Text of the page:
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Moorhead, Richard Lewis; Sefton, Mark (2005)
Publisher: Department for Constitutional Affairs
Languages: English
Types: Book
Subjects: K1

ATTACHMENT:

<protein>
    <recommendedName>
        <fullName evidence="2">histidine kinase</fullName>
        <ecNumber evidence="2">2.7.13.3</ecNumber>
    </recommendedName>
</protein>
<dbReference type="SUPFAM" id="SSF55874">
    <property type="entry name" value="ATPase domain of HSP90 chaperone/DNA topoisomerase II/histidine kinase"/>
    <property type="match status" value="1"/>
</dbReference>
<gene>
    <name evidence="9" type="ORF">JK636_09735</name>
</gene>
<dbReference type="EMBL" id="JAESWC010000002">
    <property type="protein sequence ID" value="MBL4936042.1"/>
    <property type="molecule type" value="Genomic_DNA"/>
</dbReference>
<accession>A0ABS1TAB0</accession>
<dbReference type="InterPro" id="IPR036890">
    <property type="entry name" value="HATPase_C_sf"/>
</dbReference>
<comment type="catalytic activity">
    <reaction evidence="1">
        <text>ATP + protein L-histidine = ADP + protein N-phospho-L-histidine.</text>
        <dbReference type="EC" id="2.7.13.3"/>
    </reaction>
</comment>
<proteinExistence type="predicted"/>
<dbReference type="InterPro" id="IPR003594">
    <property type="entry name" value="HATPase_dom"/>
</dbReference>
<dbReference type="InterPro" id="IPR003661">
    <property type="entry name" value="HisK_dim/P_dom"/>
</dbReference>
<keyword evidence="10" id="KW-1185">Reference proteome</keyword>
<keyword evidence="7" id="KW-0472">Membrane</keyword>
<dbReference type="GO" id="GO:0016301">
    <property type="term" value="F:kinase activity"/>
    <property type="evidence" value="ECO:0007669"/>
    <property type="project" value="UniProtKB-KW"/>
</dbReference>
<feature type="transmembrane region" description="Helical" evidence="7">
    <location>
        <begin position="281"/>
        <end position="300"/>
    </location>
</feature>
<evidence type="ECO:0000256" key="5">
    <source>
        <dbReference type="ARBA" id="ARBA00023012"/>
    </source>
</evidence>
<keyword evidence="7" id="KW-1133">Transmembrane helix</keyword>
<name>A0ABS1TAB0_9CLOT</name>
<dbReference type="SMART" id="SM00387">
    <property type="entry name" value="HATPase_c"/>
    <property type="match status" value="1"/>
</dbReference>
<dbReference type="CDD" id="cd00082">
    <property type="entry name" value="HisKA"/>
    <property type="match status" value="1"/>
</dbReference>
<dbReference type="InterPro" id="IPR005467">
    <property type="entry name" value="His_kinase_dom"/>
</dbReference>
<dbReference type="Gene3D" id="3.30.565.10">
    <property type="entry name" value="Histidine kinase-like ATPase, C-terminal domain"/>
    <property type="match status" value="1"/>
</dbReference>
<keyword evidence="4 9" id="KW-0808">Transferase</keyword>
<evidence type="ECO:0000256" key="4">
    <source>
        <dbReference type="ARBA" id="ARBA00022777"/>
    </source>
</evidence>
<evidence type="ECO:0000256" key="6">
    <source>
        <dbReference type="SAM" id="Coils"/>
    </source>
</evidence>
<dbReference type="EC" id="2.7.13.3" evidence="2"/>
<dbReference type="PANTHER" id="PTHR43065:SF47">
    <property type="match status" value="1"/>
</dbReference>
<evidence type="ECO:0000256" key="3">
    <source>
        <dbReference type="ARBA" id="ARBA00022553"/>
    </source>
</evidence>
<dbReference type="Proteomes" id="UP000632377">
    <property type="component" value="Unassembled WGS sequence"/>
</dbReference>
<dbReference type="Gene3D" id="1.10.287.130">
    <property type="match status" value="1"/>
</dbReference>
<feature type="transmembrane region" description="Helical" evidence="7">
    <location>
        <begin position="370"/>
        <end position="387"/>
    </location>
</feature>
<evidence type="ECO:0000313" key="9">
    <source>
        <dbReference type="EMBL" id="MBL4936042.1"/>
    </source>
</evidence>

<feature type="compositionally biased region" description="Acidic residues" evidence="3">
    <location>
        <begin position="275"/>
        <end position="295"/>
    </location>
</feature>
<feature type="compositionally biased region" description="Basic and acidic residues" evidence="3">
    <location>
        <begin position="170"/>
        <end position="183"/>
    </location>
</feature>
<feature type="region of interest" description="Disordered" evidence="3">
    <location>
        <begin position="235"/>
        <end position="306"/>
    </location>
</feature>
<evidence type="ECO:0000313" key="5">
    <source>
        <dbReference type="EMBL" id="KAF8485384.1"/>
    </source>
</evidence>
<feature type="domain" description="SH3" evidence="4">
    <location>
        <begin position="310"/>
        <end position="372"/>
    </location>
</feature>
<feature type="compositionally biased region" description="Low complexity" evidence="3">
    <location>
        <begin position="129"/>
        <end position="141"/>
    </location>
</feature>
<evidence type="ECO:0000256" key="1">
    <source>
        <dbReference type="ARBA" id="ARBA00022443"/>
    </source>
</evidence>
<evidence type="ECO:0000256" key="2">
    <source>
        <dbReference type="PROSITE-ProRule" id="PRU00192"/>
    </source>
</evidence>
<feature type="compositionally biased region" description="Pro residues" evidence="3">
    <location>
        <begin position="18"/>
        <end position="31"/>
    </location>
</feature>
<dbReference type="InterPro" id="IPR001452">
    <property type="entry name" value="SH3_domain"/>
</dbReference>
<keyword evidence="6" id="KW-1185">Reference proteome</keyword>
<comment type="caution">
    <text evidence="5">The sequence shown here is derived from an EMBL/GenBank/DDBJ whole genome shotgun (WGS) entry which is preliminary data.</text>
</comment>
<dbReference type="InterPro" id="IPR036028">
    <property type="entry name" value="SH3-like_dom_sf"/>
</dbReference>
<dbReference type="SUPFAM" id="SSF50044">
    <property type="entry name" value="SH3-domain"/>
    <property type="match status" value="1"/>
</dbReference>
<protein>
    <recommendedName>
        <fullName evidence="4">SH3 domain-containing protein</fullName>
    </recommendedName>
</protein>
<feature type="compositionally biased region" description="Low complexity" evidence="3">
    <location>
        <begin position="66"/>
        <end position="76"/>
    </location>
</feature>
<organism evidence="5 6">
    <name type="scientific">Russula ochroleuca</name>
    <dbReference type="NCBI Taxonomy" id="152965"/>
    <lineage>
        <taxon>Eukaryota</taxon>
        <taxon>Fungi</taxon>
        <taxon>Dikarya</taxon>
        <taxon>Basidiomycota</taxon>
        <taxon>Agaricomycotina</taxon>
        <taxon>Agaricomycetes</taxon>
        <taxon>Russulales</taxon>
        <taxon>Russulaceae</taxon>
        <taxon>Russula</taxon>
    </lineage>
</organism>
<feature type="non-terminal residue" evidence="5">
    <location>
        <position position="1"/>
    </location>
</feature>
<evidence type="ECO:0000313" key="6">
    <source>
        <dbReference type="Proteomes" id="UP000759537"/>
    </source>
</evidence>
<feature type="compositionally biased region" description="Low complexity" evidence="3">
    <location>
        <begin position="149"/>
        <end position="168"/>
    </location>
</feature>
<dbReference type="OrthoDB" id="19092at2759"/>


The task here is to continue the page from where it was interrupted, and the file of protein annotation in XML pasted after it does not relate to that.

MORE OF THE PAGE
This study seeks to define the different ways in which unrepresented litigants manifest themselves within proceedings, and explore the difficulties posed to unrepresented litigants, court staff, judges and opponents. The report explores detailed quantitative and qualitative data on unrepresented litigants in first instance civil and family cases, excluding small claims. It finds that unrepresented parties are common, and more likely to be defendants. In civil cases in particular, there is a strong link between non-representation and non-participation. Parties go unrepresented for a range of reasons, including inability to afford representation. Problems faced by unrepresented litigants demonstrate struggles with substantive law and procedure. The boundary between the provision of information and advice by court staff also presents problems. Both court staff and judges perceived that improvements can be made in the way that unrepresented litigants are handled, including improvement to court-based services providing greater assistance.
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